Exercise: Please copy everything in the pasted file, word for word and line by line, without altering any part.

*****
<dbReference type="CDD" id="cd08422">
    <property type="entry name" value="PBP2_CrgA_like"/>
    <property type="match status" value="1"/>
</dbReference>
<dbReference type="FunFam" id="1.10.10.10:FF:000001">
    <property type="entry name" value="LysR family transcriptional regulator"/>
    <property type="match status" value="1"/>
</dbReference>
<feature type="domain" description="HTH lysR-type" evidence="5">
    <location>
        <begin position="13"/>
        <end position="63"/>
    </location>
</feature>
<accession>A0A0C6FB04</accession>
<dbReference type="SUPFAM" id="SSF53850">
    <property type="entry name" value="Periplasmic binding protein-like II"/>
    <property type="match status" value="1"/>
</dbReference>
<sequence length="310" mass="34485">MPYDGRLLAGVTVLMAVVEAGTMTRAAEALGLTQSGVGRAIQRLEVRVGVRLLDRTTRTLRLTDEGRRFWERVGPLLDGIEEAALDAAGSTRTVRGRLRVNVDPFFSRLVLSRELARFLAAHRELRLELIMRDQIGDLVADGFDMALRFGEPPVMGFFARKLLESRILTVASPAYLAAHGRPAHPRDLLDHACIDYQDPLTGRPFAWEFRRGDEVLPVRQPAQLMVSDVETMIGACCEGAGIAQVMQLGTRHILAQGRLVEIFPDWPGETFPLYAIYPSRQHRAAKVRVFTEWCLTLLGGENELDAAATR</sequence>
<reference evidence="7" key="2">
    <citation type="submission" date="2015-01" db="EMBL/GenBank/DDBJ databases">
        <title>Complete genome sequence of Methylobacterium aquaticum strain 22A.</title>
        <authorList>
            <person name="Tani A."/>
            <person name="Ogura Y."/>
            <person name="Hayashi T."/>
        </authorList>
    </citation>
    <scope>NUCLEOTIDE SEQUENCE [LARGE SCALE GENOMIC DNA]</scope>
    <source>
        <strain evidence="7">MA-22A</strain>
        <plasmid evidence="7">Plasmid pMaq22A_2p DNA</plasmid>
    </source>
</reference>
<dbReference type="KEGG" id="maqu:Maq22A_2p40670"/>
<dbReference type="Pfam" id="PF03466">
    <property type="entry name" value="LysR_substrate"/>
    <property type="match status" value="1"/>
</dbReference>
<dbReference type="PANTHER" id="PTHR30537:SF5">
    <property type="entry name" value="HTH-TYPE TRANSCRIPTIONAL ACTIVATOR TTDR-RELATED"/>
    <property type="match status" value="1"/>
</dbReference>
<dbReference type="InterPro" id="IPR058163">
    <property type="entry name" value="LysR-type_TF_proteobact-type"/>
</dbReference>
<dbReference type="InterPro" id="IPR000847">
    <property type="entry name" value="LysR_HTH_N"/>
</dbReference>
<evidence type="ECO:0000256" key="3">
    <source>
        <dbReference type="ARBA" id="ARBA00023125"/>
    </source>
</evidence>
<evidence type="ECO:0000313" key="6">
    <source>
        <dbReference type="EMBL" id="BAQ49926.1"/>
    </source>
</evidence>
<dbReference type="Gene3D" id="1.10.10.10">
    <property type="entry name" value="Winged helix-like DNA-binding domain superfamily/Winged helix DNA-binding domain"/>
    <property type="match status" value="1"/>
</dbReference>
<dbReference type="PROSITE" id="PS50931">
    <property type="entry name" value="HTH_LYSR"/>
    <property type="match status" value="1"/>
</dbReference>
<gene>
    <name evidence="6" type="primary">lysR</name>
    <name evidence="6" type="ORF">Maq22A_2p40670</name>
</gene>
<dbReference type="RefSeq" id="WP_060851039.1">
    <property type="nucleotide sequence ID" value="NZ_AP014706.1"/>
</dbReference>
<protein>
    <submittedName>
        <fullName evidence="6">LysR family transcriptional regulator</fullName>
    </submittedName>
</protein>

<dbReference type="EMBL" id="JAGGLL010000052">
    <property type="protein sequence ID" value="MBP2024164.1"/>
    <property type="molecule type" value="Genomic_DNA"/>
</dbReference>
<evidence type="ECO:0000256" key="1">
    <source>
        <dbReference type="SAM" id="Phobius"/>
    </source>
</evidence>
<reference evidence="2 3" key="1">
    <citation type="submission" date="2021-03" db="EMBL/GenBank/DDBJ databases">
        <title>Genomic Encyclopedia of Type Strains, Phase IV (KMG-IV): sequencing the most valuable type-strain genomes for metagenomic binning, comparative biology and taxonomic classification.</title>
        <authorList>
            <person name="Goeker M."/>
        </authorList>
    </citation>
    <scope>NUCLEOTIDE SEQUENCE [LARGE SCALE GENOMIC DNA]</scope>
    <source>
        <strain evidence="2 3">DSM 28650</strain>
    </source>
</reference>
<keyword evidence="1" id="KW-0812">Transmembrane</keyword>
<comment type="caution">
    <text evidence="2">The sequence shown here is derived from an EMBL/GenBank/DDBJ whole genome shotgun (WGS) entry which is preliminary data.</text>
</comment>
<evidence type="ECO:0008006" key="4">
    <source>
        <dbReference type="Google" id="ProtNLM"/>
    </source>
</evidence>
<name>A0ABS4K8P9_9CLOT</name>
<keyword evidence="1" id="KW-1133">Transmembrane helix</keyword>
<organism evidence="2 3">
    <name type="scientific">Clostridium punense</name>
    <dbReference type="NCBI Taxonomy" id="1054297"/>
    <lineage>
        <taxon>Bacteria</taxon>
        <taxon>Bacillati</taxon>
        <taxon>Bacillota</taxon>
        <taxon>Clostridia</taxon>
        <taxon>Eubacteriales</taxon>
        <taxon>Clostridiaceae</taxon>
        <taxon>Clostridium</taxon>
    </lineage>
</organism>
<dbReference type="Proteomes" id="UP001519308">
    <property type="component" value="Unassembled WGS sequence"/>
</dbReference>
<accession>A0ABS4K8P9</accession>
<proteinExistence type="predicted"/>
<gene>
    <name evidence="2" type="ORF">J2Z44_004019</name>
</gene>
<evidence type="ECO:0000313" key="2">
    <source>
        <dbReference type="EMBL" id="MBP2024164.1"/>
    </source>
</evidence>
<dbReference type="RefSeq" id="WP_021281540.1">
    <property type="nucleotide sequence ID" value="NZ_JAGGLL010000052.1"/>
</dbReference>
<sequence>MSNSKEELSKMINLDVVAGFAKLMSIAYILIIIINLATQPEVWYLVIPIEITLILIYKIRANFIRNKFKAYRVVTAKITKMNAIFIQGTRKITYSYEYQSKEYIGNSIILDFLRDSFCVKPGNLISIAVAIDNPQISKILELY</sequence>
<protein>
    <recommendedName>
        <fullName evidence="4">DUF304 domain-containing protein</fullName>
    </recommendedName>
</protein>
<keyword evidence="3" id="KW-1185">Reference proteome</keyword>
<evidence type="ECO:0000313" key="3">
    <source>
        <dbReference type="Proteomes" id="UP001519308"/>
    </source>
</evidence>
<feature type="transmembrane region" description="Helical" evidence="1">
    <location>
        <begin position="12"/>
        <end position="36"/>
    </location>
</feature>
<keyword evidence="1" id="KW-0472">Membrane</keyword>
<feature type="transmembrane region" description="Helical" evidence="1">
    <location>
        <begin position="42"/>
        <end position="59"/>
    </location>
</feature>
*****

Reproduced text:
<dbReference type="CDD" id="cd08422">
    <property type="entry name" value="PBP2_CrgA_like"/>
    <property type="match status" value="1"/>
</dbReference>
<dbReference type="FunFam" id="1.10.10.10:FF:000001">
    <property type="entry name" value="LysR family transcriptional regulator"/>
    <property type="match status" value="1"/>
</dbReference>
<feature type="domain" description="HTH lysR-type" evidence="5">
    <location>
        <begin position="13"/>
        <end position="63"/>
    </location>
</feature>
<accession>A0A0C6FB04</accession>
<dbReference type="SUPFAM" id="SSF53850">
    <property type="entry name" value="Periplasmic binding protein-like II"/>
    <property type="match status" value="1"/>
</dbReference>
<sequence length="310" mass="34485">MPYDGRLLAGVTVLMAVVEAGTMTRAAEALGLTQSGVGRAIQRLEVRVGVRLLDRTTRTLRLTDEGRRFWERVGPLLDGIEEAALDAAGSTRTVRGRLRVNVDPFFSRLVLSRELARFLAAHRELRLELIMRDQIGDLVADGFDMALRFGEPPVMGFFARKLLESRILTVASPAYLAAHGRPAHPRDLLDHACIDYQDPLTGRPFAWEFRRGDEVLPVRQPAQLMVSDVETMIGACCEGAGIAQVMQLGTRHILAQGRLVEIFPDWPGETFPLYAIYPSRQHRAAKVRVFTEWCLTLLGGENELDAAATR</sequence>
<reference evidence="7" key="2">
    <citation type="submission" date="2015-01" db="EMBL/GenBank/DDBJ databases">
        <title>Complete genome sequence of Methylobacterium aquaticum strain 22A.</title>
        <authorList>
            <person name="Tani A."/>
            <person name="Ogura Y."/>
            <person name="Hayashi T."/>
        </authorList>
    </citation>
    <scope>NUCLEOTIDE SEQUENCE [LARGE SCALE GENOMIC DNA]</scope>
    <source>
        <strain evidence="7">MA-22A</strain>
        <plasmid evidence="7">Plasmid pMaq22A_2p DNA</plasmid>
    </source>
</reference>
<dbReference type="KEGG" id="maqu:Maq22A_2p40670"/>
<dbReference type="Pfam" id="PF03466">
    <property type="entry name" value="LysR_substrate"/>
    <property type="match status" value="1"/>
</dbReference>
<dbReference type="PANTHER" id="PTHR30537:SF5">
    <property type="entry name" value="HTH-TYPE TRANSCRIPTIONAL ACTIVATOR TTDR-RELATED"/>
    <property type="match status" value="1"/>
</dbReference>
<dbReference type="InterPro" id="IPR058163">
    <property type="entry name" value="LysR-type_TF_proteobact-type"/>
</dbReference>
<dbReference type="InterPro" id="IPR000847">
    <property type="entry name" value="LysR_HTH_N"/>
</dbReference>
<evidence type="ECO:0000256" key="3">
    <source>
        <dbReference type="ARBA" id="ARBA00023125"/>
    </source>
</evidence>
<evidence type="ECO:0000313" key="6">
    <source>
        <dbReference type="EMBL" id="BAQ49926.1"/>
    </source>
</evidence>
<dbReference type="Gene3D" id="1.10.10.10">
    <property type="entry name" value="Winged helix-like DNA-binding domain superfamily/Winged helix DNA-binding domain"/>
    <property type="match status" value="1"/>
</dbReference>
<dbReference type="PROSITE" id="PS50931">
    <property type="entry name" value="HTH_LYSR"/>
    <property type="match status" value="1"/>
</dbReference>
<gene>
    <name evidence="6" type="primary">lysR</name>
    <name evidence="6" type="ORF">Maq22A_2p40670</name>
</gene>
<dbReference type="RefSeq" id="WP_060851039.1">
    <property type="nucleotide sequence ID" value="NZ_AP014706.1"/>
</dbReference>
<protein>
    <submittedName>
        <fullName evidence="6">LysR family transcriptional regulator</fullName>
    </submittedName>
</protein>

<dbReference type="EMBL" id="JAGGLL010000052">
    <property type="protein sequence ID" value="MBP2024164.1"/>
    <property type="molecule type" value="Genomic_DNA"/>
</dbReference>
<evidence type="ECO:0000256" key="1">
    <source>
        <dbReference type="SAM" id="Phobius"/>
    </source>
</evidence>
<reference evidence="2 3" key="1">
    <citation type="submission" date="2021-03" db="EMBL/GenBank/DDBJ databases">
        <title>Genomic Encyclopedia of Type Strains, Phase IV (KMG-IV): sequencing the most valuable type-strain genomes for metagenomic binning, comparative biology and taxonomic classification.</title>
        <authorList>
            <person name="Goeker M."/>
        </authorList>
    </citation>
    <scope>NUCLEOTIDE SEQUENCE [LARGE SCALE GENOMIC DNA]</scope>
    <source>
        <strain evidence="2 3">DSM 28650</strain>
    </source>
</reference>
<keyword evidence="1" id="KW-0812">Transmembrane</keyword>
<comment type="caution">
    <text evidence="2">The sequence shown here is derived from an EMBL/GenBank/DDBJ whole genome shotgun (WGS) entry which is preliminary data.</text>
</comment>
<evidence type="ECO:0008006" key="4">
    <source>
        <dbReference type="Google" id="ProtNLM"/>
    </source>
</evidence>
<name>A0ABS4K8P9_9CLOT</name>
<keyword evidence="1" id="KW-1133">Transmembrane helix</keyword>
<organism evidence="2 3">
    <name type="scientific">Clostridium punense</name>
    <dbReference type="NCBI Taxonomy" id="1054297"/>
    <lineage>
        <taxon>Bacteria</taxon>
        <taxon>Bacillati</taxon>
        <taxon>Bacillota</taxon>
        <taxon>Clostridia</taxon>
        <taxon>Eubacteriales</taxon>
        <taxon>Clostridiaceae</taxon>
        <taxon>Clostridium</taxon>
    </lineage>
</organism>
<dbReference type="Proteomes" id="UP001519308">
    <property type="component" value="Unassembled WGS sequence"/>
</dbReference>
<accession>A0ABS4K8P9</accession>
<proteinExistence type="predicted"/>
<gene>
    <name evidence="2" type="ORF">J2Z44_004019</name>
</gene>
<evidence type="ECO:0000313" key="2">
    <source>
        <dbReference type="EMBL" id="MBP2024164.1"/>
    </source>
</evidence>
<dbReference type="RefSeq" id="WP_021281540.1">
    <property type="nucleotide sequence ID" value="NZ_JAGGLL010000052.1"/>
</dbReference>
<sequence>MSNSKEELSKMINLDVVAGFAKLMSIAYILIIIINLATQPEVWYLVIPIEITLILIYKIRANFIRNKFKAYRVVTAKITKMNAIFIQGTRKITYSYEYQSKEYIGNSIILDFLRDSFCVKPGNLISIAVAIDNPQISKILELY</sequence>
<protein>
    <recommendedName>
        <fullName evidence="4">DUF304 domain-containing protein</fullName>
    </recommendedName>
</protein>
<keyword evidence="3" id="KW-1185">Reference proteome</keyword>
<evidence type="ECO:0000313" key="3">
    <source>
        <dbReference type="Proteomes" id="UP001519308"/>
    </source>
</evidence>
<feature type="transmembrane region" description="Helical" evidence="1">
    <location>
        <begin position="12"/>
        <end position="36"/>
    </location>
</feature>
<keyword evidence="1" id="KW-0472">Membrane</keyword>
<feature type="transmembrane region" description="Helical" evidence="1">
    <location>
        <begin position="42"/>
        <end position="59"/>
    </location>
</feature>